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China Says U.S. Has Started ‘Biggest Trade War’ in History

07 July 2018

US President Donald Trump discussed the trade war on Thursday with journalists who flew with him to Montana for a campaign rally.

The Shanghai Composite Index fell about 0.3 percent after flirting with two-year lows.

"As for possible impacts on businesses from the trade war initiated by the United States, we will keep assessing the situation and make efforts to help [foreign] businesses to mitigate any possible impacts", Gao said.

But Trump has said his administration will respond to retaliation from Beijing with much bigger waves of tariffs, raising the prospect of worsening tit-for-tat reprisals.

China's central banker said Trump's promised tariffs of 25% on $50bn of Chinese goods - Friday's $34bn to be followed by $16bn in a few weeks - would shave 0.2 percentage points off of China's GDP and the "overall impact would be limited", according to Xinhua.

As the world's most developed nation and the rule-maker of the current global governing system, there is "astounding absurdity" in the US complaining that it's been bullied in trade, the People's Daily, the flagship newspaper of the Communist Party of China, said in a Chinese language commentary on Friday.

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"Trade disruption is the greatest threat to global growth", said Dec Mullarkey, managing director of investment strategies at Sun Life Investment Management. "Imposing high tariffs definitely hurts China badly, but we will not be beaten down", she said.

Notably, after Europe announced it would tax quintessentially American exports like orange juice, peanut butter and Harley-Davidson motorcycles, Harley-Davidson said it would move production of its Europe-bound bikes overseas to avoid the tariffs.

"There are no winners in a trade war", said the chamber's chairman, William Zarit, in a statement. "All we've accomplished is getting more trade barriers".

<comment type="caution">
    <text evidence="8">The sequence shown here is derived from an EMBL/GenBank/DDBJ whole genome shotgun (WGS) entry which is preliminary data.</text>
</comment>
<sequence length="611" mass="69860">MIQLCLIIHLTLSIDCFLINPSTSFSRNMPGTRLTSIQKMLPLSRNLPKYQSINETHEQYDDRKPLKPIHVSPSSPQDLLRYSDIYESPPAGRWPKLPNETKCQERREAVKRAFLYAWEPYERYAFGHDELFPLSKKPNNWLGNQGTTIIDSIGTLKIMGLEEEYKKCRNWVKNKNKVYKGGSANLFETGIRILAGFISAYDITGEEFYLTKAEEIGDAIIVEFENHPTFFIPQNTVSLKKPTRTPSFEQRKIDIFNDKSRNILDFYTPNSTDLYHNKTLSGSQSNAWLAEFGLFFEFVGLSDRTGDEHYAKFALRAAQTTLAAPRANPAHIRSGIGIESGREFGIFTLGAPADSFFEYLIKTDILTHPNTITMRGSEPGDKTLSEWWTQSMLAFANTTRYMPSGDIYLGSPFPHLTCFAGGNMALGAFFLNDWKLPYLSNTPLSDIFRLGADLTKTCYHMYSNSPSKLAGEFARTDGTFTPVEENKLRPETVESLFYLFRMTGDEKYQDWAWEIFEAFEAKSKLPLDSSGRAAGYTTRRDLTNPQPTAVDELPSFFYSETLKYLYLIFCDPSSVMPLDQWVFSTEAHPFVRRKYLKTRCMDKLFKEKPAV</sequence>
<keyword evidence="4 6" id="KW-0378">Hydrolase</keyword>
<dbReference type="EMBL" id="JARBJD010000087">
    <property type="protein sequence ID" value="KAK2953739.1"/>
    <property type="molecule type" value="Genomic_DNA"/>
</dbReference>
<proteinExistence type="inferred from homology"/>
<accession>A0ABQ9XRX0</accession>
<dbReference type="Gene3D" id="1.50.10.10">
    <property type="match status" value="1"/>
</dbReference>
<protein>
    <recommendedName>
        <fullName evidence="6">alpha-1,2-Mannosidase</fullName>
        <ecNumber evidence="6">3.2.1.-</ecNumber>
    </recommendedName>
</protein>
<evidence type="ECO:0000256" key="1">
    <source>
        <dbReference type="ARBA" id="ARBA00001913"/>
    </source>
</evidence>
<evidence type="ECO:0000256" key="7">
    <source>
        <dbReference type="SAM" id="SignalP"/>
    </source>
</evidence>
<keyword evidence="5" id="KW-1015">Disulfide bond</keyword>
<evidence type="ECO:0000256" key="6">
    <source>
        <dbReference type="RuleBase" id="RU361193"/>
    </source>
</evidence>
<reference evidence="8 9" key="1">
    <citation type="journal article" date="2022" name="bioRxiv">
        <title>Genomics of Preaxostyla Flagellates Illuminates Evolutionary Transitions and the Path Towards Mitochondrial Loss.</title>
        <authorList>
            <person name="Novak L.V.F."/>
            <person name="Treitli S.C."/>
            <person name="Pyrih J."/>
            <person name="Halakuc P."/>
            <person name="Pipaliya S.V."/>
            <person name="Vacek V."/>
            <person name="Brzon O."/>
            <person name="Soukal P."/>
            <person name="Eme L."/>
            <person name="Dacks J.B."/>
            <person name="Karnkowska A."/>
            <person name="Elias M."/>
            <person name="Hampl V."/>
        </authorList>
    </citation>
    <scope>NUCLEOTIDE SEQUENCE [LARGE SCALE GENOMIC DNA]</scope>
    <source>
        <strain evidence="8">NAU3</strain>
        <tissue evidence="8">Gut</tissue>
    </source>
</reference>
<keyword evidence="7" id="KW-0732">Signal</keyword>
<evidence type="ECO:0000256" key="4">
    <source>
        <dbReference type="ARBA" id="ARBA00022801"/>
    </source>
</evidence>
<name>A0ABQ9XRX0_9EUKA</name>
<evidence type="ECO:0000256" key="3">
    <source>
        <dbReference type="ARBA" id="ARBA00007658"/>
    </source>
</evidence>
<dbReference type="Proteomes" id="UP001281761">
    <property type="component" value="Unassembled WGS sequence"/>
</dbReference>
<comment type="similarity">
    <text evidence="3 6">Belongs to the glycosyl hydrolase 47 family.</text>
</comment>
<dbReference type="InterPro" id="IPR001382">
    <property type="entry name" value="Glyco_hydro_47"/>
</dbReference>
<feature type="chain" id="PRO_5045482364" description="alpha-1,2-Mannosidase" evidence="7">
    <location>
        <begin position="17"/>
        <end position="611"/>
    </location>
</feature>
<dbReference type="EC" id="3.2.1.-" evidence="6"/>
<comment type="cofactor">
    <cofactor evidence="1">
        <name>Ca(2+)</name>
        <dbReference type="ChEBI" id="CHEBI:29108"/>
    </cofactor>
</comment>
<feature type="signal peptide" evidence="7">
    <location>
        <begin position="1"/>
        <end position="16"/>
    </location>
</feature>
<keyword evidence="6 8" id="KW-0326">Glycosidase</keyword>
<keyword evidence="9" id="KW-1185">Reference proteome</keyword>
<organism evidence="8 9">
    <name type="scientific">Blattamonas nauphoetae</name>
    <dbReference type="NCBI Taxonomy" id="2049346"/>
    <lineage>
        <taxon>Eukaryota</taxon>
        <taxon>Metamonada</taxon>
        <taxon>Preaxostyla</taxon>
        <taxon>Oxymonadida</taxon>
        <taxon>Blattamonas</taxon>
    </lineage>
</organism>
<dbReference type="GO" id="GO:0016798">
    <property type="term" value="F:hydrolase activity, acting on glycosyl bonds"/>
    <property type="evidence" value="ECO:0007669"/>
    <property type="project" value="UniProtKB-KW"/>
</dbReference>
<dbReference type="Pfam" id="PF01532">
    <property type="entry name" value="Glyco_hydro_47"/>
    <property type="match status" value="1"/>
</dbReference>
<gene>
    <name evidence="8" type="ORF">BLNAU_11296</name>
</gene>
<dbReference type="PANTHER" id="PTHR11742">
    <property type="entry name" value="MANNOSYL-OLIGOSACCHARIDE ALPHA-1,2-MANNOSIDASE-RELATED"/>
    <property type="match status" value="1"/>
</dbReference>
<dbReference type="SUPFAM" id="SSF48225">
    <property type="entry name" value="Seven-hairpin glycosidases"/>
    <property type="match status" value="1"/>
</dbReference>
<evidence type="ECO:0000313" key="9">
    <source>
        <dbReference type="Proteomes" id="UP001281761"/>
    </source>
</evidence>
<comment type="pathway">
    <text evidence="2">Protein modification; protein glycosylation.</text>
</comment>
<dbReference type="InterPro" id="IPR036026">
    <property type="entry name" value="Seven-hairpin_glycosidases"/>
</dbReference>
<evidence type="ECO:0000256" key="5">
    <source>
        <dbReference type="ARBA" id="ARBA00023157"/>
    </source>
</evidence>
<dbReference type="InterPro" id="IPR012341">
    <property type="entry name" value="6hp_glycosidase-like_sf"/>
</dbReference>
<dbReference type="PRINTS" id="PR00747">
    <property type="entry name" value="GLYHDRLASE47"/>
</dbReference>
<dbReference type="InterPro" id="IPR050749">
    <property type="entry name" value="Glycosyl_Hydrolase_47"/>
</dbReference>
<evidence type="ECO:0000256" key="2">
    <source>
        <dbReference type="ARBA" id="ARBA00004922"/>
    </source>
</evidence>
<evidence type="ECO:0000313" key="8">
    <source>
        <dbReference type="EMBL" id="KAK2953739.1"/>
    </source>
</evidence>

China will also start collecting a 25 percent levy on $US34b of United States goods such as agricultural products and cars. Asian equities wobbled but also managed to end up.

China's commerce ministry said it had lodged a new complaint with the World Trade Organization (WTO). He added that for now, "He's called the bluff of other countries that have basically been abusing. our workers for a long time".

Reuters news agency reported that as of Friday morning, when tariffs took effect, some major Chinese ports had delayed clearing goods from the US. The products, all sold on Chinese e-commerce platforms, ranged from pet food to mixed nuts and whiskey. "Manufacturers in the United States succeed when the rules are clear and fair and markets are open".

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Minutes after the U.S. put its long-threatened duties into effect just after midnight on Friday morning, a spokesperson for China's ministry of commerce said it would be matching them dollar-for-dollar.

Trump is also sparring with the European Union over his threat to tax auto imports and with Canada and Mexico over his push to rewrite the North American trade pact.

China's commerce ministry called the USA actions "a violation of world trade rules" and said that it had "initiated the largest-scale trade war in economic history".

The Trump administration is confronting Beijing over development tactics it says include stealing or pressuring foreign companies to hand over technology.

Beijing vowed to take "necessary countermeasures" after the USA imposed 25 percent duties on about $34 billion in Chinese machinery, electronics and high-tech equipment, including autos, computer hard drives and LEDs.

This trade war will hit American agricultural exports such as pork and soybean hard, but if President Trump ups the ante, products like televisions and other household goods could also be hit, meaning consumers will face higher prices, Matthew Shay, president of the National Retail Federation, told the Associated Press.

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The first round targets Chinese industrial goods, not consumer products, in an attempt to limit the impact on US households, but companies that rely on Chinese-made machinery or components may eventually have to pass along increased costs to customers.

China Says U.S. Has Started ‘Biggest Trade War’ in History